HARMONY Gold’s plan to up its yearly production to 1.5 million ounces by 2019 could see the further consolidation of South African gold assets as gold producers shed assets that are no longer able to contend with lagging gold prices and escalating operating costs.
Pointing to Harmony’s healthy track record of acquisitions – 27 since 1995 – CEO Peter Steenkamp told the media on Thursday that he “believed” in local consolidation, and that the absorption of further local assets into a portfolio as varied as Harmony’s was likely.
Harmony bought full ownership of Hidden Valley mine which was expected to add 180,000 oz to Harmony’s 1.5 million oz output target, in October 2016. The recent completion of the Central Plant reclamation project had added an additional 15,000 oz a year, while Steenkamp noted that the unlocking of Golpu, in Papua New Guinea (PNG), would see the inclusion of further ounces.
“As Harmony, we like South Africa, and we think of it as a friendly place to invest. I believe in local consolidation and we operate well in South Africa and have been successful for many years because we have the knowledge and the appropriate cost structures.
“We still believe that we can operate well in South Africa. Things evolve over time and we have to go where the orebodies are. We’re happy to be here and invest in SA,” he said.
Steenkamp would not be drawn on rumours that Harmony was in talks over possibly picking up AngloGold’s local mines but conceded that the company was in discussions with various partners over the boosting of its mines portfolio. However, he did not restrict potential acquisitions to South Africa, saying that he was “most impressed” with the mining regulation system in PNG.
“Companies there are issued with 40- to 50-year mining licences by the government. We need a similar system in South Africa. The consolidation of the gold mining industry has worked very well, but in South Africa we need policy certainty. If we had more reliable regulations, more projects would be taken through,” he said.
Steenkamp’s comments followed the release of the company’s full-year results for the year ended June 30, 2017 in which it declared a final dividend of 35 South African cents that lifted the overall yearly dividend payout by 70% year-year. It posted a 35% increase in headline earnings per share of 298 cents for the twelve months, while managing a 18% reduction in net debt to R887m.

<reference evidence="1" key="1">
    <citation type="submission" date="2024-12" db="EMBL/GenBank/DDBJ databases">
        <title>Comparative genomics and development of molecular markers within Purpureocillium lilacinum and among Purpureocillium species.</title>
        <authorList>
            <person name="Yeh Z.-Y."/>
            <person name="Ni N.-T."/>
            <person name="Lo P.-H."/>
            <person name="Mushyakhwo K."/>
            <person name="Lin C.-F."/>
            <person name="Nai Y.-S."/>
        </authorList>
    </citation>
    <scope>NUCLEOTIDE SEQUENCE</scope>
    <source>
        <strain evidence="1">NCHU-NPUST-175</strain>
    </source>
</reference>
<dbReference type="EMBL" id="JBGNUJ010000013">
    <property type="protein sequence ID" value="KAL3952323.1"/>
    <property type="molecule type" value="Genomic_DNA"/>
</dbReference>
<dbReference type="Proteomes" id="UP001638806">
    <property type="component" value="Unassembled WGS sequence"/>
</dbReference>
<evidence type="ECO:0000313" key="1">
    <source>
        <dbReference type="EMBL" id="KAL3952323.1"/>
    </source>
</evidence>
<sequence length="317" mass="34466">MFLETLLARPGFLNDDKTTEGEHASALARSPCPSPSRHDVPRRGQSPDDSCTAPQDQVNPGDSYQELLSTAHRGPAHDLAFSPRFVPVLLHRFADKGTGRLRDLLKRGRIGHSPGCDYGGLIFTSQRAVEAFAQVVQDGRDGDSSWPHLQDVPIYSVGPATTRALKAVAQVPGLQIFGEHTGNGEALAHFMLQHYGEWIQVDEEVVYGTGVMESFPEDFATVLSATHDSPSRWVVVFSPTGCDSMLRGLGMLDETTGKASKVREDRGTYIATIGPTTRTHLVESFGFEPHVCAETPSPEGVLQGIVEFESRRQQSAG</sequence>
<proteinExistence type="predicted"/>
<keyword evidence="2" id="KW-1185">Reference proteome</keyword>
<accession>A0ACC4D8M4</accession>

Analysts were generally negatively critical of Harmony’s full-year results showing, especially the company’s creeping operational costs. All-in-sustaining costs (AISC) increased 18% year-on-year to $1,182/oz on the back of rising labour costs, inflationary increases in consumables and contractors, and the inclusion of 100% of Hidden Valley’s costs.
Citibank noted that Harmony’s favourable rand hedges, which had a significant positive impact on the 2016 and 2017 results, had now expired. “This, together with our expectations of increasing unit costs and higher capital expenditure, will likely reduce free cash flow sharply. We maintain it on Sell/High Risk,” it said.
JPMorgan Cazenove said Harmony’s results reflected disappointing second-half production and higher costs, largely reflecting a weak third quarter. Moreover, the company’s mines faced a structural production decline at the current gold prices and exchange rate.
From a headline earnings perspective, there was also the matter of some R1.7bn worth in impairments and a R917m provision for a silicosis lawsuit.
According to Steenkamp, however, improved mining efficiency would likely be realised through increased mining mechanisation. While acknowledging that “not all mines” could be fully mechanised, he said that the company was currently working with the Department of Trade and Industry to fund technology that would allow it to mine deeper orebodies.
“Technology will continually be developed and we need to adapt to accommodate this technology. There’s a huge push from the industry and we believe that in five to ten years the industry will look very different,” he said.